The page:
I recently read an article on PsychCentral that was based on Lauren Herschel’s analogy of grief as a ball in a box. Imagine that your life is a closed box, and inside that box, there is a pain button. Also inside the box is a bouncing ball that represents your grief. It’s a beautiful analogy for a few reasons but before I go there, do me a small favor, please. Now because it is Christmas, I want you to imagine your box as a beautifully decorated Christmas box wrapped in gold ribbons and shiny paper. Inside, there is still the pain button (because grief doesn’t take the holidays off, does it?) but instead of a regular ball, let’s make it one of those giant, red Christmas tree ornaments.
Back to the analogy. As this grief ornament bounces around, it hits your pain button and triggers your grief response. We often feel guilt over our grief and how we carry it. We want to hide it from others and apologize for it, but Herschel’s analogy can help us see how we do not hold that kind of control over our grief response. Of course, we can control our behavior but that guttural response to having our pain button hit randomly, is something that happens to everyone. So there is no need to feel ashamed of it.
Sometimes your grief ornament will feel big and all-consuming, taking up every inch of your box and making constant contact with your pain button.
Every song, every memory, every television ad, party invitation, and baby announcement hits you. You feel sure that you will never feel anything other than this grief again, you want to bury your head and hide until the Christmas season is over. I remember my first Christmas after loss, and I understand.
And yet, I know that over time, that ball will deflate. Our grief will begin to get smaller, still present, but less all-consuming, and as it bounces around inside our box, it may miss our pain button completely or hit it less hard when it does. We can attend church services and parties, enjoy the Christmas carols, and even take the time to decorate our own boxes. We begin to see our box as more than just the bouncing ball. Eventually, the ball becomes even smaller, so much so that you may go long periods of time without it hitting your pain button at all. It is a beautiful analogy, and I encourage you to read the article to learn more. It is full of hope, and you may be tempted to dismiss this as another ‘time heals all wounds’ article, but hear me out.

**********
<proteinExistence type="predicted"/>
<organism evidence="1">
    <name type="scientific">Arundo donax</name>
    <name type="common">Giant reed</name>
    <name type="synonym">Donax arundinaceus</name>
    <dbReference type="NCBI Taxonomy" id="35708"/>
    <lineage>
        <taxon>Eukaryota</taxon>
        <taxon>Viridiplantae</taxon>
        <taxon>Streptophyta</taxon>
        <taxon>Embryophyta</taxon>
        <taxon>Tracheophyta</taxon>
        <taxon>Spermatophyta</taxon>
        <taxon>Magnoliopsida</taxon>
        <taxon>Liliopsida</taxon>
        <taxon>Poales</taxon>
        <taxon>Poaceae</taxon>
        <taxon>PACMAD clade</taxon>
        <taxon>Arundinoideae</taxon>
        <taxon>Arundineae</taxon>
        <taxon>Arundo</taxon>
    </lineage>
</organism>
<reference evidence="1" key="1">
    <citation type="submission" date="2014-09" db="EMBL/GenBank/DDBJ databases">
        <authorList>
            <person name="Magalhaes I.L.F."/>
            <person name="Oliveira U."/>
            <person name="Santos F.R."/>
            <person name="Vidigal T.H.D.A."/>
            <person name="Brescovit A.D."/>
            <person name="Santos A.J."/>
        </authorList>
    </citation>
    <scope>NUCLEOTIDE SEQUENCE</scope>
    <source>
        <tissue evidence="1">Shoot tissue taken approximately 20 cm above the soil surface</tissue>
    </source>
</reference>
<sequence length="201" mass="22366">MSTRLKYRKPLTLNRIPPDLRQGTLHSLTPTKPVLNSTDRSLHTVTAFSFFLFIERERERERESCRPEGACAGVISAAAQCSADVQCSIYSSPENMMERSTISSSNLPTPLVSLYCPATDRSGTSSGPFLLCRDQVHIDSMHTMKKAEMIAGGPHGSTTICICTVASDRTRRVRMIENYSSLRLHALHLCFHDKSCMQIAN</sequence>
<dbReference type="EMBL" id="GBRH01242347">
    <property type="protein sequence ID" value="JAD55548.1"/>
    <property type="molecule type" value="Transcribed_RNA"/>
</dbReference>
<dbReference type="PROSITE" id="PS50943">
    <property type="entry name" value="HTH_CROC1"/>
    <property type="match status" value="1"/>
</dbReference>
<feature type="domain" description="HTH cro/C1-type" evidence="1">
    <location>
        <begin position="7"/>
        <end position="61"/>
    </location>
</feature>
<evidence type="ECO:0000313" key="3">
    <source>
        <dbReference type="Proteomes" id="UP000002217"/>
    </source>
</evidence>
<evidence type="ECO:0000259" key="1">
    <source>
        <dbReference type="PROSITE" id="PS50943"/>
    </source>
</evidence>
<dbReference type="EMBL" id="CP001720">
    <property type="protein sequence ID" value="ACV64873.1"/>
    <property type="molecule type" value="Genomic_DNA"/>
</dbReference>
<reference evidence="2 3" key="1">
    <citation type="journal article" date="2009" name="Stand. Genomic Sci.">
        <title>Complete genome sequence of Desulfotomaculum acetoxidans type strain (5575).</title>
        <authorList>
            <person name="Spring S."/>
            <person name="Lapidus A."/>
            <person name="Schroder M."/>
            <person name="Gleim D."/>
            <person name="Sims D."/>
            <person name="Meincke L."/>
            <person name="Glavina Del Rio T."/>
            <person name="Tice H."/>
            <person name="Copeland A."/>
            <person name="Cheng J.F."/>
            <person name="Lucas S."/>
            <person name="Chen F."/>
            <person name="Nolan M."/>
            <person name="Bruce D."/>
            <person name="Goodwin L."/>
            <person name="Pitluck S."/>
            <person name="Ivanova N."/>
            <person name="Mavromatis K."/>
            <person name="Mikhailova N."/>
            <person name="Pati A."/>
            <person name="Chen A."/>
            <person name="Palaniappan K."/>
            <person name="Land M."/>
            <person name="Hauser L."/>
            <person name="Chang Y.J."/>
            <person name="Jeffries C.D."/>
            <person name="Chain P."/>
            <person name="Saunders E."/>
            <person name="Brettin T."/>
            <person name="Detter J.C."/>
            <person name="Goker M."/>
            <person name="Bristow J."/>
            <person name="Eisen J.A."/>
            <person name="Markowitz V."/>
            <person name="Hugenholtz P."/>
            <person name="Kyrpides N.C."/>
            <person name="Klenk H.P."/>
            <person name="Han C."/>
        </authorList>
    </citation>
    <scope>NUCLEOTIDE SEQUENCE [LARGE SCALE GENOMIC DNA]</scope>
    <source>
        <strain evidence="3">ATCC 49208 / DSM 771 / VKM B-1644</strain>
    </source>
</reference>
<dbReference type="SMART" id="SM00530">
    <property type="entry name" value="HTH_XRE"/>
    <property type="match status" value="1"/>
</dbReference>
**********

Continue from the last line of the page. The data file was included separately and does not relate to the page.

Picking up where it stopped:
Yes, grief does change over time. It becomes less of an enemy and more of a comfortable, if not odd, companion.
There are lessons that we learn and ways that we grow, and gifts that we receive. But, regardless of how much time has passed, one day, that tiny ball will land just right and smash straight into your pain button. You will be triggered in a way you haven’t been in a long time, and it will be miserable.
Maybe that day will come during this Christmas season. And, when it does, I hope you can remember a few things: You have carried this ball in this box every day since your loss. You have survived the big ball days and the small ball days. It has been hard, but you did it. The grief that you feel is a result of the love that remains, and you are entitled to it. You have a right to be there, at every party, every gathering, and I hope that you find someone who asks about your grief ball, someone who lovingly comments on the size and shape of it and tells you that it is beautiful and you carry it well. And most of all, I hope that your presence there encourages someone else to be brave and share their own grief story. This is one of the greatest gifts you can give or receive. Merry Christmas!
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